Personally speaking... I really hope not.  It doesn't make sense to me that the Equalist movement gain any kind of serious traction sixty whole years before it actually erupts in any meaningful wat.  While It's probably likely that seeds of non-bender's resentment of benders ought to continue at a steady simmer... outright hostility and serious aggression to an 'Equalist' degree feels like it should be explored more in the 10-20 years preceding the actual explosion.  I mean... sixty years is SOOOO long... it'd honestly probably make more sense for this bout of bender/nonbender conflict to entirely die down... neutralize then restart over something else than it'd be for this to be directly connected to Korra's stuff.

That said, I suppose its certainly possible that RC's been a hotbed of periodic bender/nonbender conflict this whole time and the story just didn't make us aware of it... just... I'd like to see the gang deal with their own stuff... not Korra's stuff.
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« Reply #20 on: Oct 17, 2019 06:18 pm »

I fully expect every element of LoK, right down to the creation of Amon's mask to wait for him to take it up, to be fully formed in the setting before Aang hits 18. Yes, Republic City will be completely transformed by that point, and Toph will have her Metalbending police in their full final uniforms. The Northern Air Temple will be reclaimed from the Mechanist by the Acolytes. The Water Tribes will be reorganized under a Southern Council of Chiefs that will answer to the Northern Chief. And the Red Lotus will be a fully active and subversive rogue nation within the White Lotus. Zuko will abdicate to his newborn baby daughter.

And then the world will remain in complete stasis until Yakone is arrested.

Gotta work that fanservice in.
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« Reply #21 on: Oct 26, 2019 04:03 am »

I didn't get the impression that he wasn't in control. He entered the Avatar State out of his own will and, in order for him to energybend, he has to remain in that state, hence the continuous glowing (or at least that's how it was with Yakone and Korra).

Does he? If you look at the screenshots, Aang doesn't light up until after he puts his hands into position. In this comic, Aang lights up to defend himself during the fight, but as you note, he doesn't make use of the Avatar State's power and doesn't even need it. He glows the whole time he finishes the fight, and then just floats in place while pondering whether to commit to the Energybending, long enough for Katara to intervene. And Katara talks him out of it by specifically mentioning his anger, so I think it's meant to be implied that his Avatar State is the result of another internal freakout.

I mean, theoretically, the comic could have just gotten the depiction wrong and doesn't mean to imply that Aang lost control, but it's a consistent Wrongness throughout all the comics (both Yang's run and now Hicks) that doesn't match what we see in both appearances in the cartoons. I think the ending of the AtLA cartoon has been retconned to Aang not having fully mastered the Avatar State; that was just a one-time deal.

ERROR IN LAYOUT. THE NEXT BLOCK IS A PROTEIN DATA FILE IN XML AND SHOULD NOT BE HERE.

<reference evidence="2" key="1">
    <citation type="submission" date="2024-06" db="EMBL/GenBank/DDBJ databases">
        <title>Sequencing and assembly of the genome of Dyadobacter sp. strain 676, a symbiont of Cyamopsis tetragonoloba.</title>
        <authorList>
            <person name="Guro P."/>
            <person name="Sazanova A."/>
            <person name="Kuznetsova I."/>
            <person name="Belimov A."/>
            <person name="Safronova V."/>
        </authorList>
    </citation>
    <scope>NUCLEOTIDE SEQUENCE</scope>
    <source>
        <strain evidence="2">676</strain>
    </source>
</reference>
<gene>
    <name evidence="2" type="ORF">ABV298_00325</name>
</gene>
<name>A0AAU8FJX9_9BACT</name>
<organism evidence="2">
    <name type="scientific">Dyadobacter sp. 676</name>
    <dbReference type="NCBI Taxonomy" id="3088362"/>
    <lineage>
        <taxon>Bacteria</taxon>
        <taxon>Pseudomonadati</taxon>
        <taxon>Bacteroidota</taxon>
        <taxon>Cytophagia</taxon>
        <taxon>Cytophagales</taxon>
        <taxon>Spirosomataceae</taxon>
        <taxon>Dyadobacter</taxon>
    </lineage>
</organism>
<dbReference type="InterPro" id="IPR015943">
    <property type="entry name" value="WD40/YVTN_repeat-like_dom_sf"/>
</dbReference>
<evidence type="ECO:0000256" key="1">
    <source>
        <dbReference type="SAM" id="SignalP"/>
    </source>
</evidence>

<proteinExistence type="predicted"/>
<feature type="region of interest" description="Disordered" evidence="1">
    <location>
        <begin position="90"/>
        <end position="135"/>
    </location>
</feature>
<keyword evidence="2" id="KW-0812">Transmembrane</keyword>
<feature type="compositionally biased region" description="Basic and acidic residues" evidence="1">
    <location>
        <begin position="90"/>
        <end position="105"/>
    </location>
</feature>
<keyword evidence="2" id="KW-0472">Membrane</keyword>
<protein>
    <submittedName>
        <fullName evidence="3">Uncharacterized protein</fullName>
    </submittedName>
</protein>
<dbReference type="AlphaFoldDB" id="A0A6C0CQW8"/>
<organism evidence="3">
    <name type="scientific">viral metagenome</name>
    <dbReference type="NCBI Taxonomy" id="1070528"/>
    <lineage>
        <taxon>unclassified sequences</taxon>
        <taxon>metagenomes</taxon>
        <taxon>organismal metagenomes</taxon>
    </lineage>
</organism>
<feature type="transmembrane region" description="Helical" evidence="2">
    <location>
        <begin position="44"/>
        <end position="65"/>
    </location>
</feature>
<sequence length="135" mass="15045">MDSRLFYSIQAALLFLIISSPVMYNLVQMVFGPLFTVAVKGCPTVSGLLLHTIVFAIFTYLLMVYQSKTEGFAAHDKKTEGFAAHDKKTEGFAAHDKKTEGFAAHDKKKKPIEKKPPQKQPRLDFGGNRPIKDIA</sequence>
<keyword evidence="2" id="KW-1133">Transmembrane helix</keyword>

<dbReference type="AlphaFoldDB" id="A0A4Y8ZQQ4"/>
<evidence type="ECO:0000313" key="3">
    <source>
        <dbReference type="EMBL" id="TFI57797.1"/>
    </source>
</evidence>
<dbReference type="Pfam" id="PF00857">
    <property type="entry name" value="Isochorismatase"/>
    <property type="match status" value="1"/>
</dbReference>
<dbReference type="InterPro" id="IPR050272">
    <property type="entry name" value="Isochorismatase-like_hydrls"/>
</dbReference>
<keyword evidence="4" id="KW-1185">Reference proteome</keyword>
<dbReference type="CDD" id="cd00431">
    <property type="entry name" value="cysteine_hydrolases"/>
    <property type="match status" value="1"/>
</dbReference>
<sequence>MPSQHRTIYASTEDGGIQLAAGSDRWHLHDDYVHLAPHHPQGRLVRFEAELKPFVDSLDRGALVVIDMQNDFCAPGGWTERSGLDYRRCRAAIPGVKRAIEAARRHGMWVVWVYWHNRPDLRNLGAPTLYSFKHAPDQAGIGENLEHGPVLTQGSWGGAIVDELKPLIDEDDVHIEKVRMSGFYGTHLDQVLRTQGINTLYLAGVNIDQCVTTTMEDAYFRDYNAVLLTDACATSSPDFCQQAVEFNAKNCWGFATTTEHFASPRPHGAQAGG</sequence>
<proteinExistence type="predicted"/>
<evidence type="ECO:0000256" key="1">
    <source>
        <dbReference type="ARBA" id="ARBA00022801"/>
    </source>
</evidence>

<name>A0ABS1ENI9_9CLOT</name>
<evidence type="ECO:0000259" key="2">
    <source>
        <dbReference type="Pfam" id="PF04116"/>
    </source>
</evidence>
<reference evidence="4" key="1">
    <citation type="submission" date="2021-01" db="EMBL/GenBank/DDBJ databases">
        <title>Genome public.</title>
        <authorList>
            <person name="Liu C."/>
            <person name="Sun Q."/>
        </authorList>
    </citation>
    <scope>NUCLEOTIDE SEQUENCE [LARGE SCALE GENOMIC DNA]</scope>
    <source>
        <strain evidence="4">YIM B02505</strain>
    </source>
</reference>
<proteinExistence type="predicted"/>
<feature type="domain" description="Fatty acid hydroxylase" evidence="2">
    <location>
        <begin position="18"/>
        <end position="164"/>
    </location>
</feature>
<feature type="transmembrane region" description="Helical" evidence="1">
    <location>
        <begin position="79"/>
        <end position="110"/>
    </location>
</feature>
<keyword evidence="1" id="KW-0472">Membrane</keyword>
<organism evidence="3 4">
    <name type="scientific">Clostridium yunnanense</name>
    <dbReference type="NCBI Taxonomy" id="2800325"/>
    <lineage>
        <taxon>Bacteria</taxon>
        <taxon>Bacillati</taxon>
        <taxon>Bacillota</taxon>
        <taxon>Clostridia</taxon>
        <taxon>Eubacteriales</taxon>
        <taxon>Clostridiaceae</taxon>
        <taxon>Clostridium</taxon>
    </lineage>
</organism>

I was wrong about the continuous glowing. Still, I believe it's as you say and Hicks just got the depiction wrong. Unlike Yang, however, she only got it wrong in terms of the glowing, and she didn't mean to imply that Aang lost control.

In the show, before Aang became a fully realized Avatar, the Avatar State was both chaotic and draining. This is exactly what we see in The Promise (notice how Aang can't even stand up without help):





However, in Imbalance, the Avatar State was very restrained. Had it been triggered by an internal freakout, Aang wouldn't have cared about Liling not being a threat; he would've made full use of his powers and gone all apeshit on her, but he didn't. Also, he was completely fine after he came out it:




As I previously mentioned, the continuous glowing was most likely Hick's way to show that Aang was about to energybend. That's where she got the depiction wrong, but other than that, I think it's safe to say that Aang was in control the whole time. Maybe I'm just being stubborn though. Feel free to call me out.

Also, sorry for the late response. Somehow I missed your post the first time around.



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« Reply #22 on: Oct 26, 2019 02:29 pm »

I do think it's subject to interpretation. It's certainly possible that they just messed things up in pursuit of an idea that was designed for animation and wound up implying something they didn't intend. The problem is that we don't know either way, and there's a very deep rabbit hole that we can fall down if start looking for such mistakes. Things are complicated by Gene Yang's earlier rather egregious misinterpretations, so that anyone coming in after the current creative team can see the Avatar State depiction as consistent.

Case study: in an official Star Wars book, the narration mentions a lightsaber form as existing a thousand years before it was previously established, by an earlier book by another creative team, as invented. By the time the author publicly confirmed that he'd just screwed up the reference and people should ignore it, it was already official canon that the form had existed a thousand years before it was merely reconstructed by the supposed inventor.

So in this work-for-hire franchises, I prefer to err on the side of assuming that the creative team misinterpreted something done by another creative team, rather than a mistake in their own work, since that's how it's going to be treated anyway.